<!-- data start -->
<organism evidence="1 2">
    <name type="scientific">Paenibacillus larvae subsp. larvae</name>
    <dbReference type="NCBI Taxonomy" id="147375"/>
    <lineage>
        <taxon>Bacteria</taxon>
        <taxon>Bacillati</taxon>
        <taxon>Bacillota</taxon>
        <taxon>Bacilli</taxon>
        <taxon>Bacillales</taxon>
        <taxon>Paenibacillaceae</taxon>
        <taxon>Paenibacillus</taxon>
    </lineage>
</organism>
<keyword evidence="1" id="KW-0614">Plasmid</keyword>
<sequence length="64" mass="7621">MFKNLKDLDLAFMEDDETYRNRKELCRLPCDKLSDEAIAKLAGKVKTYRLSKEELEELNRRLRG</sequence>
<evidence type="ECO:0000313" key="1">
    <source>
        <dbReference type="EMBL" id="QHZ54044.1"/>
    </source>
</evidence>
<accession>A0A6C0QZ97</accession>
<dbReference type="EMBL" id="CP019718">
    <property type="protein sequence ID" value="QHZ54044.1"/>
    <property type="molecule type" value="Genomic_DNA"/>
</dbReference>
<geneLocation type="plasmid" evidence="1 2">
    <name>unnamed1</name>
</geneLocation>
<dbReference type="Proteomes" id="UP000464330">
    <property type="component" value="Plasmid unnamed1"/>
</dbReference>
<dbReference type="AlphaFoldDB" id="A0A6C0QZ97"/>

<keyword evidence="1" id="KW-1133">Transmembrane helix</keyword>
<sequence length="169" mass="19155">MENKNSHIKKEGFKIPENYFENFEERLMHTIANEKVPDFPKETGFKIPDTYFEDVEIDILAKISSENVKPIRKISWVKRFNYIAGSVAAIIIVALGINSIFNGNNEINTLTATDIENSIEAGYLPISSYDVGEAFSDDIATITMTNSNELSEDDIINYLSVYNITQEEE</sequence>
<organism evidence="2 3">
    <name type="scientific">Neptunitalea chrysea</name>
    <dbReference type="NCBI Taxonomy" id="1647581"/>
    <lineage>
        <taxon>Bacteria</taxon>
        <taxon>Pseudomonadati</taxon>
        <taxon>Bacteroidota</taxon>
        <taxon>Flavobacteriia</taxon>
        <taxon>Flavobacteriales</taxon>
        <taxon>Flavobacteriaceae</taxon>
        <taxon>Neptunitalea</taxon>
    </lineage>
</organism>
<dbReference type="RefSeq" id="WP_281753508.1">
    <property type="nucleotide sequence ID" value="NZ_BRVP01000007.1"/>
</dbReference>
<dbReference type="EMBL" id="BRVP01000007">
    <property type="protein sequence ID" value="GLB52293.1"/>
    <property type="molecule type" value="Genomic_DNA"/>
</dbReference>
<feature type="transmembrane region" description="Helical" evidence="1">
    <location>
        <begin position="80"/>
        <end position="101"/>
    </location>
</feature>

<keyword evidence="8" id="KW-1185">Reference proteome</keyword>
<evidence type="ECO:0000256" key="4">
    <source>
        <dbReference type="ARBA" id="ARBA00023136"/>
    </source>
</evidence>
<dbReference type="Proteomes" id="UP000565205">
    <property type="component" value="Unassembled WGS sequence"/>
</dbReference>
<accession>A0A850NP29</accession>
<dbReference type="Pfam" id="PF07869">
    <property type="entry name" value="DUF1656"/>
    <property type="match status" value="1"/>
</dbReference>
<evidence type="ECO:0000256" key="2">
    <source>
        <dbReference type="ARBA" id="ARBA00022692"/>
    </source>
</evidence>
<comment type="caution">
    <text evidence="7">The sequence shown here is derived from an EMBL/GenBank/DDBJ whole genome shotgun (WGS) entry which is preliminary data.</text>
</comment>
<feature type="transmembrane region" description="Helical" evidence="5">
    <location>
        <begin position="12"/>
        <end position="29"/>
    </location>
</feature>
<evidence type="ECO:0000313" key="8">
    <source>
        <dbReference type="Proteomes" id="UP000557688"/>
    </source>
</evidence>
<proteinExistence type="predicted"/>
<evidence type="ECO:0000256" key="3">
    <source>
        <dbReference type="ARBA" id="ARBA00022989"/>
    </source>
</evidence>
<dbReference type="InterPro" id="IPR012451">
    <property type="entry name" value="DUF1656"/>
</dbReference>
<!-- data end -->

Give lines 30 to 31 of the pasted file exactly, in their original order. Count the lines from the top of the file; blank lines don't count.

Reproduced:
    <property type="component" value="Plasmid unnamed1"/>
</dbReference>